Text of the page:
The privatization of the Mexican energy markets is gaining traction with larger than expected resources recently found in the Gulf of Mexico and with bidding for exploration and production rights on the rise. For years, the Mexican government has sought bids for the construction of energy infrastructure in an effort to increase the amount of consumable energy available to Mexico’s domestic residential and industrial markets. And with integration to a private pipeline market in order to seek nominations for natural gas transmission, Mexican pipelines are now supporting electronic bulletin board transactions, much like their American counterparts. What insight into the success of the pipeline markets can be drawn by, for example, analyzing contracts the Mexican government holds on existing U.S. pipelines delivering natural gas and planned cross-border projects?
Despite Mexico’s efforts at privatization, its shipments of natural gas from the U.S. into Mexico are largely carried out by the Comision Federal de Electridad (CFE) or Mex Gas Supply S.L., a company contracted to transport for the CFE. Both entities hold firm and interruptible transportation contracts with U.S. interstate pipelines such as Kinder Morgan’s Natural Gas Pipeline Company of America (NGPL), as well as intrastate pipelines in Texas, many of which are now captured in LawIQ’s platform (see below). NGPL is betting big on the demand for gas in the Southeast by proposing the Gulf Coast Southbound Expansion Project, which will provide “service from existing or new interconnects on NGPL in Illinois and Iowa (including REX, PEPL, Alliance and Northern Border).” However, Mex Gas intends to transfer its assets, including contracts to CFE, in an effort to give up its business of acquiring natural gas supplies in the U.S.
On an equally discouraging note for Mexican energy markets and those in the U.S., other shippers are also not showing any interest in the Mexican markets. For example, in July, CENAGAS, Mexico’s natural gas pipeline system operator, held its second pipeline capacity auction, seeking shipment through five U.S. pipelines to Mexican markets, and offering a total capacity of 2,276,337 MMBtu/d for a one-year term. The auction did not result in any bids across the five pipelines involved: Transpecos (Waha-Presidio), Comanche (Waha-San Elizario), El Paso Natural Gas, including the Wilcox Lateral, and Road Runner.
The amount of gas exported from the U.S. by pipeline into Mexico has grown during the past year, but the number of border crossing projects has not. In 2016, there were no border crossing projects filed with the Federal Energy Regulatory Commission (FERC) and only one was filed in 2017. The FERC serves as the arbiter of project need and environmental impact through its Certificate of Public Convenience and Necessity proceeding, while the Department of Energy determines whether or not the proposed export capacity should be permitted. There are currently two border crossing projects undergoing review at the FERC, Impulsora’s Colombia Pipeline Project and Enbridge’s Valley Crossing Border Pipeline Project.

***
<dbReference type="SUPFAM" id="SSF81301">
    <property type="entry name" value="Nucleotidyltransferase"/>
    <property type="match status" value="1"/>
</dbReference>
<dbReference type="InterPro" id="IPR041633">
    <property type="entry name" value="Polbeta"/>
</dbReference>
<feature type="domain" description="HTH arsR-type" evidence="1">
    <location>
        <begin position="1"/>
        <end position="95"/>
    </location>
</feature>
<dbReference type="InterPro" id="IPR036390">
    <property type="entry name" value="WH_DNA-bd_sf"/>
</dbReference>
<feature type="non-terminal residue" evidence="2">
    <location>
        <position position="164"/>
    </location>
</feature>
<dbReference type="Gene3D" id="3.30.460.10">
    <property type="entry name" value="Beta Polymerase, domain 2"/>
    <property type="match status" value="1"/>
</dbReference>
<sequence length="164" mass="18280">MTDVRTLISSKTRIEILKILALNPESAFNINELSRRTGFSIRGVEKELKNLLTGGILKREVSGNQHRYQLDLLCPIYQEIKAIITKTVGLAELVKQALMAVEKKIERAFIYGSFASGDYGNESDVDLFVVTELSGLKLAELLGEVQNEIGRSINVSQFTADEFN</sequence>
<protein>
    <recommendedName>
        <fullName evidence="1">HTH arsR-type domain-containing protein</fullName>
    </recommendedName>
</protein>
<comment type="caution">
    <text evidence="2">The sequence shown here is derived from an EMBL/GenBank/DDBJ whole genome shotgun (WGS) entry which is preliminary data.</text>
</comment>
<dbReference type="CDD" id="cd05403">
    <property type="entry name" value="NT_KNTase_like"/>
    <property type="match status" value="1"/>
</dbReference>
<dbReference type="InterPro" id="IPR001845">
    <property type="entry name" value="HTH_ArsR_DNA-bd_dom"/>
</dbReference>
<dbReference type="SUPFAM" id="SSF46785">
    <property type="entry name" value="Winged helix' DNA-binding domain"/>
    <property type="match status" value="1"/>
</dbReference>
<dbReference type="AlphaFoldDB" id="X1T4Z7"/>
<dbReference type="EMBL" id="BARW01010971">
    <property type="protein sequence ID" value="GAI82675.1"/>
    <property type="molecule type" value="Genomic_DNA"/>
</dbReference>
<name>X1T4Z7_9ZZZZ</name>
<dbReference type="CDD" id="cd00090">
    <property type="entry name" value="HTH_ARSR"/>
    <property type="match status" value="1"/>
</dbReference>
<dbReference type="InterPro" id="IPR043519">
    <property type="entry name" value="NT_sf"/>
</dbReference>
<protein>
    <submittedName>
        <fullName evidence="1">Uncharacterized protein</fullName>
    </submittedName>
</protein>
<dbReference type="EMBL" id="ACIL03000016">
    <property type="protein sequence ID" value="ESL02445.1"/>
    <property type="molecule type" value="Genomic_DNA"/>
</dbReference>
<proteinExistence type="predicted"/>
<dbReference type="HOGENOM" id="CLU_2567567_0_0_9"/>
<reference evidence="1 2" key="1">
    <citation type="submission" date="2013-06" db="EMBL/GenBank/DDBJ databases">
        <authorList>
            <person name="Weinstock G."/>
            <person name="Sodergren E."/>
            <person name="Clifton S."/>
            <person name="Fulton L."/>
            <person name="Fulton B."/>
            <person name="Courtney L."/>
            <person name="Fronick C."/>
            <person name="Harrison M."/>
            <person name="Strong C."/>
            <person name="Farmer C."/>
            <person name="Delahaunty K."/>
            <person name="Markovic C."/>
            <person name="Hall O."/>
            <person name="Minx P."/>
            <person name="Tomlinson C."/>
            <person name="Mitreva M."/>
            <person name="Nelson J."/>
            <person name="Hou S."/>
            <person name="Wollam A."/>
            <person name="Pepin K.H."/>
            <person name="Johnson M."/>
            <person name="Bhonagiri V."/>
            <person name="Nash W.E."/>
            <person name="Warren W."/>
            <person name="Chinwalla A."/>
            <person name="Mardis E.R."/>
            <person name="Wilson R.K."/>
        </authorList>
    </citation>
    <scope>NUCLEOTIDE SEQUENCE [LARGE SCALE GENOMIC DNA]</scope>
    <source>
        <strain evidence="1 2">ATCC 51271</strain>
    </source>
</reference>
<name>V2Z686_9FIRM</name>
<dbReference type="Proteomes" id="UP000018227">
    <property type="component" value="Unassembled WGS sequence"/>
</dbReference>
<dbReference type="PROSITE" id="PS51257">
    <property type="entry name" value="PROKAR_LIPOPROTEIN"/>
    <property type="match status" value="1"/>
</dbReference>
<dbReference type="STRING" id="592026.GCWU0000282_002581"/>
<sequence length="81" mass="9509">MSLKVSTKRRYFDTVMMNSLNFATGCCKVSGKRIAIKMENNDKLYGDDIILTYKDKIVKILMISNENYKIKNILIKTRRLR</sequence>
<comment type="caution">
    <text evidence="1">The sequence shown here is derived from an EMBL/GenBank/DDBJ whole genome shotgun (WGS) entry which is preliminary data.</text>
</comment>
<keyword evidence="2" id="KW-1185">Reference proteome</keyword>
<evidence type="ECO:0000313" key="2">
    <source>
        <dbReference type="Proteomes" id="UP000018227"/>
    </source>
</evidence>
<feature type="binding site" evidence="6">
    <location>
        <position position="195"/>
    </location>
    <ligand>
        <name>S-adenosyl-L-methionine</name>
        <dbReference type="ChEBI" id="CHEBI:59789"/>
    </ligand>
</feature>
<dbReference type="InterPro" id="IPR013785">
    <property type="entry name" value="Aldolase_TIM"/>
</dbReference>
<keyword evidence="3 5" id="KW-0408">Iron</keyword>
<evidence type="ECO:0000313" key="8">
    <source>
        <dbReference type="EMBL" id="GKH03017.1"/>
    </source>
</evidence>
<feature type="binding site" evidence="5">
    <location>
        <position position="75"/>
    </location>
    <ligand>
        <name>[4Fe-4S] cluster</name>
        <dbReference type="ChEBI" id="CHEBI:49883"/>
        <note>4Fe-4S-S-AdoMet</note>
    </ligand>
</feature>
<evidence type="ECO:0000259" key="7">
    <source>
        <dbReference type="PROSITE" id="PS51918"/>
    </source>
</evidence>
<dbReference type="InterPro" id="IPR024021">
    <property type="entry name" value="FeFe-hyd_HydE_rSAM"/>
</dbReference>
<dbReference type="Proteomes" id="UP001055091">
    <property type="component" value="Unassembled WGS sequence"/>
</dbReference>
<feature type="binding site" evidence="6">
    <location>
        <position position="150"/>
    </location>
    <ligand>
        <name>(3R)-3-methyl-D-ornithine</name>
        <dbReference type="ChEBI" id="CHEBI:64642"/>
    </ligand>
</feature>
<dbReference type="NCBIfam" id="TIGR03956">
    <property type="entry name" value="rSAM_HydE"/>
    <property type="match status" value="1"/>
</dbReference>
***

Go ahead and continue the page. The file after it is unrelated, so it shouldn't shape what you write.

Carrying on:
Impulsora has now received two extensions from the FERC for its Certificate issuance due to issues with construction, most recently in May. Impulsora requested that the FERC extend the date for placing the 36-inch-diameter Border-Crossing Facilities into service to no later than December 31, 2017. It has encountered unexpected construction delays on the Mexican side of the border and has not yet been able to commence drilling activities. While Impulsora expects to commence drilling soon, it admittedly is no longer on course to place the 36-inch Border Crossing Facilities in service by the originally planned date of June 1, 2017. As a result, Impulsora and CFE have moved back the commercial operations date set forth in their commercial agreements.
On June 13, 2016, the CFE awarded contracts to Enbridge’s Valley Crossing Project, a planned 168-mile intrastate gas pipeline project, to provide natural gas transportation services beginning in 2018 to meet Mexico’s growing electric generation needs. Similarly, the Pomelo Connector and South Texas Expansion Projects, both expansions of existing systems rather than border crossing projects like the Valley Crossing Project, are also being constructed to provide service to the CFE. Last Friday, FERC issued a final joint environmental assessment for these projects.
While other shippers are not taking an interest in the transportation of natural gas in Mexico, the government continues to drive development. Perhaps, like exploration and production, the success of Mexico’s energy reform efforts won’t be obvious for several years. Although, in the future, it may be the case that the increased production of domestic Mexican gas will reduce the need for further advances in transport across the border from U.S.